The Dress has long been suspected to date back to the time of Egypt’s First Dynasty, but this was recently confirmed by radiocarbon dating. Radiocarbon dating is a process that we’ve only known about for around a century. It uses the decay of a certain Carbon isotope (isotopes are a type of particle that share chemical properties with each other, but slightly differ in mass) to measure how much time has passed. Carbon-14 is the one carbon isotope that is radioactive — which doesn’t mean it’s dangerous, just that it emits energy — and by finding the amount of it in a substance, we can tell how old it is. Since we have lots of evidence from very old things, like trees, we can use those as reference points to get very accurate dates, to within a few centuries.

 

The Mysterious Band of Holes

The First Photograph of the Band of Holes
The First Photograph of the Band of Holes

What would the ancient Incans have needed with thousands of holes, all around three feet wide, and two to three feet deep?  This question has plagued archaeologists ever since an aerial photograph, pictured above, publicized the phenomenon in 1931. When archaeologists got there in person, they found that the holes had been constructed by people, either by creating a pile of soil and digging a hole in that, or by piling stones in a circle. While this dispelled the rumor that the holes had been created by ancient aliens, it provided absolutely no hint as to who did make them, and why.

Victor Wolfgang von Hagen, one of the archaeologists who visited the Band in person.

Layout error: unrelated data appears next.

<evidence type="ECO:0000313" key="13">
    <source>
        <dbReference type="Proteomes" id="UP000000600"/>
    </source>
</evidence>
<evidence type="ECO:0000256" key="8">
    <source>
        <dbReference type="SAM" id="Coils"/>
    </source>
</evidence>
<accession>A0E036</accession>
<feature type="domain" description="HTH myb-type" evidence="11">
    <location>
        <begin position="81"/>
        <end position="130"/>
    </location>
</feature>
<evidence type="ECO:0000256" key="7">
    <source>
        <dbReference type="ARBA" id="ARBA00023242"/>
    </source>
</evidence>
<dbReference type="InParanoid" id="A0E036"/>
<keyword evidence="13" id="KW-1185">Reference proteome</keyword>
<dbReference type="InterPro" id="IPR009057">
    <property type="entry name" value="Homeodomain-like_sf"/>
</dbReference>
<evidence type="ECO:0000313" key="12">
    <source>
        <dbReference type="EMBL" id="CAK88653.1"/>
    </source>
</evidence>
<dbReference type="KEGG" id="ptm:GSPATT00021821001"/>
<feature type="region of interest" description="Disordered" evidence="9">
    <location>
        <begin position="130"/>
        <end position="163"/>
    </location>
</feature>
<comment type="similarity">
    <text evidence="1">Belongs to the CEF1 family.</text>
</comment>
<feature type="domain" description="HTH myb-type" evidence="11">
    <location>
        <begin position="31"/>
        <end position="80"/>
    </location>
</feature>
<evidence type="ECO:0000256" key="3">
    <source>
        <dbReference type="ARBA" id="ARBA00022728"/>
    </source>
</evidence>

Victor Wolfgang von Hagen, one of the archaeologists who visited the Band in person.

One of the earliest theories was that they were in fact all empty graves, and that the bodies had been destroyed by various natural phenomena over hundreds of years, but another man named Charles Stanish, an archaeologist  working at the University of California, Los Angeles, wasn’t convinced by this explanation.

Charles Stanish
Charles Stanish

In 2015, Charles Stanish took a team down to the Band of Holes, where they created a more detailed map of the holes, numbering 6,000, and became increasingly convinced that the holes dated to the time when the Incans conquered the Chinchan people. Based off of that belief, he hypothesized that the holes were actually a way of measuring the tax a Chinchan family would have to pay to their new overlords. There is circumstantial evidence for this — Monte Sierpe, the location of the Band of Holes, lies close to an administrative center of the Incan Empire, the place where taxes would have been collected, and the Incans had used similar schemes in other locations. They have yet to find conclusive proof, but Stanish plans to return, and look for microscopic evidence that would have been left behind. For the time being, the Band of Holes remains mysterious.